Good Habits for Singers

If you are studying voice with a teacher, most of what you accomplish will be not because you set great goals for the new year, but because you were determined, disciplined, and had a strong desire.  The three D’s.
Obstacles can interfere with success, such as not getting enough sleep, eating food and drinking drinks that harm the body and the voice, and fear of failure.

You are the only one with the power to guarantee the habit will take hold.  Science has shown what actions work, and here are a few:


What is your “why?”  If you do not know why or what your intention is, you will be more likely to get discouraged or give up. Those who have a strong “why” will be more likely to succeed.  So, if it doesn’t come to mind quickly, do some self-searching and figure it out.  Visualize it.  Write it down.

Daily Routines – Practice
A routine is not a habit.  It’s a planned and scheduled action.  A habit is an action we do not even need to think about.  That takes repetition.

Your body responds to repetition-style exercises.  Your voice and all its parts, larynx, pharynx, muscles, tendons, cartilage, diaphragm and supporting muscles throughout the body all work together to produce sound.

When you routinely practice, and the longer you practice, you will be able to “lift heavier weights” sooner.  However, going through the motions of the routine does not help.  You can work a weight press machine by press too quickly up and down.  That approach does not have the impact of a slow, sustained press.  It’s the same with the voice.

Establish a time of day and place that becomes a daily routine then schedule it on your calendar.  In an article published by Harvard Business Review, it suggests to put a “must do” behavior along side a “reward oriented” behavior.

So if you meet your daily practice goal, do something else that’s fun or that you love to do right after your practice.  For example, listen to one new singer a week that you aren’t familiar with, in the style of music we’re learning.  Or  watch a new Broadway musical (TV or film versions) or a concert or a TV vocal competition.  Or listen to your favorite playlist and singers you love or read a good book. The list goes on.  Reward yourself for your hard work.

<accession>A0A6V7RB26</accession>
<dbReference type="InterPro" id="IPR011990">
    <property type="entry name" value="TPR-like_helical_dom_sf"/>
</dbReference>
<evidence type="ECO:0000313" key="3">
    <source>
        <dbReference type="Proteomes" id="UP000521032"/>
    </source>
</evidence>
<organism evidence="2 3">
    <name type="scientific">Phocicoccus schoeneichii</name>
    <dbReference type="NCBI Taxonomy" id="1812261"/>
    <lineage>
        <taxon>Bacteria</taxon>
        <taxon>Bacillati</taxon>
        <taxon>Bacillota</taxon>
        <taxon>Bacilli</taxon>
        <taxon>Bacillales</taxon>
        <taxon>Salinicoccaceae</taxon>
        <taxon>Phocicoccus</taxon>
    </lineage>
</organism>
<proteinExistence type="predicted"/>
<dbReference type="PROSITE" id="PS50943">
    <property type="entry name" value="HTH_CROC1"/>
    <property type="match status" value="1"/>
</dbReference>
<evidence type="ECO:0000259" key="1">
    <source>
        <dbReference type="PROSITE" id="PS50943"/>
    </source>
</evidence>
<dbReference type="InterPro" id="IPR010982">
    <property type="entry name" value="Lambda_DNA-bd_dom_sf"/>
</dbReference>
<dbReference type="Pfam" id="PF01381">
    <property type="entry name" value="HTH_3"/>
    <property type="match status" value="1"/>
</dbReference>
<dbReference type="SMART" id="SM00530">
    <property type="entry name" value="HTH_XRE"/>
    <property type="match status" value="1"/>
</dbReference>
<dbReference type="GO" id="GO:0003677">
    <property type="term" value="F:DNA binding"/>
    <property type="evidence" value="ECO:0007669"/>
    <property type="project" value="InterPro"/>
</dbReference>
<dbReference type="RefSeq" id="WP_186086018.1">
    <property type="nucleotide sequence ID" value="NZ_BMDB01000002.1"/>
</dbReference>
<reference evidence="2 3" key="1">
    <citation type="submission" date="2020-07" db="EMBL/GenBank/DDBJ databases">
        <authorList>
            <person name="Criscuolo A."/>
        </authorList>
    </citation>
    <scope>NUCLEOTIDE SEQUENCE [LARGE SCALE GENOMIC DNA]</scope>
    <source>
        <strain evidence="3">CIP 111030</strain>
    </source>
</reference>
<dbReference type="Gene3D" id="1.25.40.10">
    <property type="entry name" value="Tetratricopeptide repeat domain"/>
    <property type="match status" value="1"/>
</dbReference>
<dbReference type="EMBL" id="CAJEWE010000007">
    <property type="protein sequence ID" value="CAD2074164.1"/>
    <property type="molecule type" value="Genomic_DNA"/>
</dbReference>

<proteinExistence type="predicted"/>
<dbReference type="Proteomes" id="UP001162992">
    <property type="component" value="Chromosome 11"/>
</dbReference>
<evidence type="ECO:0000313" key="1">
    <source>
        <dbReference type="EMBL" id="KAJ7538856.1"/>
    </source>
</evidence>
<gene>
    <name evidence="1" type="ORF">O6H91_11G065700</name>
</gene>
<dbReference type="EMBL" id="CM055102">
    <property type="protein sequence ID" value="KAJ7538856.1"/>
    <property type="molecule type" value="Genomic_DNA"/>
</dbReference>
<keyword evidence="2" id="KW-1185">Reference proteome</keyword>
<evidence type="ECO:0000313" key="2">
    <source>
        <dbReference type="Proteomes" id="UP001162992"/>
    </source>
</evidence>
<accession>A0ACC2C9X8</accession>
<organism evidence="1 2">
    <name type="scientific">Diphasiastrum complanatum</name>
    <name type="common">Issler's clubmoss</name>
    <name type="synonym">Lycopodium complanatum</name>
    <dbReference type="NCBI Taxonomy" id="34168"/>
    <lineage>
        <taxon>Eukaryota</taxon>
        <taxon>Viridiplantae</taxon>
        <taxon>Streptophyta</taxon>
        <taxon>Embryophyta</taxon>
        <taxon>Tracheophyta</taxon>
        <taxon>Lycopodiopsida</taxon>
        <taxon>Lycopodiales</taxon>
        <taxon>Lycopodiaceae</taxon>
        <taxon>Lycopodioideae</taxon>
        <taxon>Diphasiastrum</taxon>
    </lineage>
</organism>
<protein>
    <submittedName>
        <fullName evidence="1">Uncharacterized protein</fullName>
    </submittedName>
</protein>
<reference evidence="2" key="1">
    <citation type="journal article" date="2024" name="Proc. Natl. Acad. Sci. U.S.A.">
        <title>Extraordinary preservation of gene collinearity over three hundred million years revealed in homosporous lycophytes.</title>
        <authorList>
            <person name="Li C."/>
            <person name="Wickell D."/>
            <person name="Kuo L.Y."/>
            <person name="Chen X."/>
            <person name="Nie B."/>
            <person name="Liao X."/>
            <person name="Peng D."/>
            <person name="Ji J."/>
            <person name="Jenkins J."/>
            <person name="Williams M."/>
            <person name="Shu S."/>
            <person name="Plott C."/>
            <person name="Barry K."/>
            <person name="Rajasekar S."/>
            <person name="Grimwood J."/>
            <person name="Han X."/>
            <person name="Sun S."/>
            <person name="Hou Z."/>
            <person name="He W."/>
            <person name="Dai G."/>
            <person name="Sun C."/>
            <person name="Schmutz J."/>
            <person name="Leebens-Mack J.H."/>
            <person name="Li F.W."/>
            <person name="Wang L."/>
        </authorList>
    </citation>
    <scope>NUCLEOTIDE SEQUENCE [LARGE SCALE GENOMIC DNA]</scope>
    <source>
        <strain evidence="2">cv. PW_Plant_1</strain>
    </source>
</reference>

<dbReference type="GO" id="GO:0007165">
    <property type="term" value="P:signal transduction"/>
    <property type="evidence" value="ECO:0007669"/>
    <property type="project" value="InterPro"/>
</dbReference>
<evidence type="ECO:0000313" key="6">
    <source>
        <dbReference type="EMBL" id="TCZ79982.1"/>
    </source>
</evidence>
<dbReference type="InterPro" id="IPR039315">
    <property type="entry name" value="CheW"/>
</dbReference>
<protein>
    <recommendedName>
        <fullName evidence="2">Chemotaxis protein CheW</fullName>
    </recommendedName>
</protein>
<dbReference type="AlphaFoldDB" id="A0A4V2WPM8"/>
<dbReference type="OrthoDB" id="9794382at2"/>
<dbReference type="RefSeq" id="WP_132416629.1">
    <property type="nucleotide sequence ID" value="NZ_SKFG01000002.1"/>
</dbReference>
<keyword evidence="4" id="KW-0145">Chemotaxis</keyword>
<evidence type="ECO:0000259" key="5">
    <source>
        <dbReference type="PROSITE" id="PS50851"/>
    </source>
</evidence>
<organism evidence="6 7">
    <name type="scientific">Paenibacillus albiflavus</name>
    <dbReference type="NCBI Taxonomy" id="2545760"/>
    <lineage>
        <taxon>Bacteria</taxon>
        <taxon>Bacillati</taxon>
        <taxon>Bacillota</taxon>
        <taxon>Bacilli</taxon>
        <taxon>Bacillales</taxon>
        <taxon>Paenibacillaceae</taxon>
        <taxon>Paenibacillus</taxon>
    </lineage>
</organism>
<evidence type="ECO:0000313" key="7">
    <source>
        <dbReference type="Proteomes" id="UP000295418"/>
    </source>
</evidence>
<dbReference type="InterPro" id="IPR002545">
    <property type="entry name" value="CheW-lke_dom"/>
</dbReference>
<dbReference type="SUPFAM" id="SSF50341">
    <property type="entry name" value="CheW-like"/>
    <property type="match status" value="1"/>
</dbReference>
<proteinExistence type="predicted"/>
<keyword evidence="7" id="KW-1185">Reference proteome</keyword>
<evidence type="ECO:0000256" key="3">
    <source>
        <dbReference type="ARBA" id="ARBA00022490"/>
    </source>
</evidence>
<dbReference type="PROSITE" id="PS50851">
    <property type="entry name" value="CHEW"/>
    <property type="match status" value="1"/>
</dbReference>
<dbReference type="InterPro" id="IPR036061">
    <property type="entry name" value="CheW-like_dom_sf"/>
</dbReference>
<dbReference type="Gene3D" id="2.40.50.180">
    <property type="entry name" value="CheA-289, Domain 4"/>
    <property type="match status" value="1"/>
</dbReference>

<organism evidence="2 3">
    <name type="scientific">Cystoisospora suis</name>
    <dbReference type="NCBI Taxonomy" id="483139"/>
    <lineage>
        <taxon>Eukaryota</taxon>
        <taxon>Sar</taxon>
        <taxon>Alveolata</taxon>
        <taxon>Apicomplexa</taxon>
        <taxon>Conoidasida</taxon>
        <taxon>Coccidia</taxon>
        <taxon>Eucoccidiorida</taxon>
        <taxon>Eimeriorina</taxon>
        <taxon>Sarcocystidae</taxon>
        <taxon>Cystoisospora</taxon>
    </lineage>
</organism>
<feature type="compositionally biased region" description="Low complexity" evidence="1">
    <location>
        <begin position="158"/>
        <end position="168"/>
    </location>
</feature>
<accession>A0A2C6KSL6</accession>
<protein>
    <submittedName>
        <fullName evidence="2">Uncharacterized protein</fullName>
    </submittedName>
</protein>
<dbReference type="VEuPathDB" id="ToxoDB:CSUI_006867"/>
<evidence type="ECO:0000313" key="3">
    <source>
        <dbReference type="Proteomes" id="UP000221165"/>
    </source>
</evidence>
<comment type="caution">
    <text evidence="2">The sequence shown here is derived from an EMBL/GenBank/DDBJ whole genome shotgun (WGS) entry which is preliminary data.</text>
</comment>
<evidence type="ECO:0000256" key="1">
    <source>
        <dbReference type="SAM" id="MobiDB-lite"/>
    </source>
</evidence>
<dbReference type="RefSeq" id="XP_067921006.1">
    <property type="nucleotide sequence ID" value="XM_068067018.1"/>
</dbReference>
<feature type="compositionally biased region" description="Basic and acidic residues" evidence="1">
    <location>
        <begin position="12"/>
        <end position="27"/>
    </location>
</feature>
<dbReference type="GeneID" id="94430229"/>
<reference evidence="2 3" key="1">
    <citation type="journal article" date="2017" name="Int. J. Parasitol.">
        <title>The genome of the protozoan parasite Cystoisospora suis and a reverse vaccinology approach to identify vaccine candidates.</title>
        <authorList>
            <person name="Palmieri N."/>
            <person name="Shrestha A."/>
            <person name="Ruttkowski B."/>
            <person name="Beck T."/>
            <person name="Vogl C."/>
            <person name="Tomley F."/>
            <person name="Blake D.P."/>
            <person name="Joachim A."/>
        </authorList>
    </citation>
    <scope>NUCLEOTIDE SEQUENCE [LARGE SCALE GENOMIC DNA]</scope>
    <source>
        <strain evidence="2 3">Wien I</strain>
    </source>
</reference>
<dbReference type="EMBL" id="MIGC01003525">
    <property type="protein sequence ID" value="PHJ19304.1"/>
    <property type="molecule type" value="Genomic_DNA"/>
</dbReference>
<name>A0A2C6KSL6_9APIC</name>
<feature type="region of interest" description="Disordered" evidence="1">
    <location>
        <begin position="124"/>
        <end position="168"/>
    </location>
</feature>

Create a practice plan, and work it.
Here is one example:
(Make sure you have recorded your lesson so that you can use it for practice.)
  • 5 minutes – body warm up
  • 5 minutes – breathing exercises
  • 5 minutes – vocalise
  • 45 minutes – song research, create lyric sheet, print sheet music, practice and memorize songs, review songs
If you are beginning your vocal journey, start with 30 minutes and gradually increase your practice time.  If your goal is to be a professional singer, a 3-hour daily practice is the minimum (and maximum) because the voice is fragile.  If you are working at the extremes of the vocal spectrum (rock and opera), or currently performing, cutting back on daily practice or working it every other day will help preserve vocal health.
I ask my beginning students for a minimum of 5 hours’ practice weekly.
Identify blockers – fears.
What is keeping you from building the habit and reaching your goal?
  • Is it fear?  Of what? Do you have someone to talk to about it that can help?
  • Do you have support? (Family, friends)
  • Is it that you aren’t organized, can’t find your music, don’t have a recorded practice or recording device?
  • Is it that you need to talk to your teacher about something you don’t understand or that you don’t like the song you’re working on, or something about the training that you would like to change?  TALK TO YOUR TEACHER!  A good teacher will establish good communication.  If there’s ever a question or a change needed, it needs to be taken care of immediately.
One of the following will happen if you do not establish the practice habit:
1. You will not be prepared for your lessons.
2. You will not see progress.
3. You will get bored, discouraged, or lose interest.
4. You will decide to quit.
Plan for bumps along the way.
The road to building a habit, and in this case, to becoming a great singer, is filled with the unexpected.  Nothing worth achieving is easy.  It takes hard work and perseverance.
When you “hit the wall,” look at it as an opportunity to move to the next step.  You will find that when we face opposition and respond with opportunity or when we face adversity and we counter with advantage, life changes for the better.
What’s your attitude?  It will make all the difference in your life.  Do you quit easily?   Have you taken lessons in the past, perhaps an instrument, and then when it gets tough, you aren’t among the tough that gets going?
You can change it!  Be kind to yourself.  You CAN do this. There is no such word as “CAN’T” in my voice studio.  Get started today.  — Cherilyn Bacon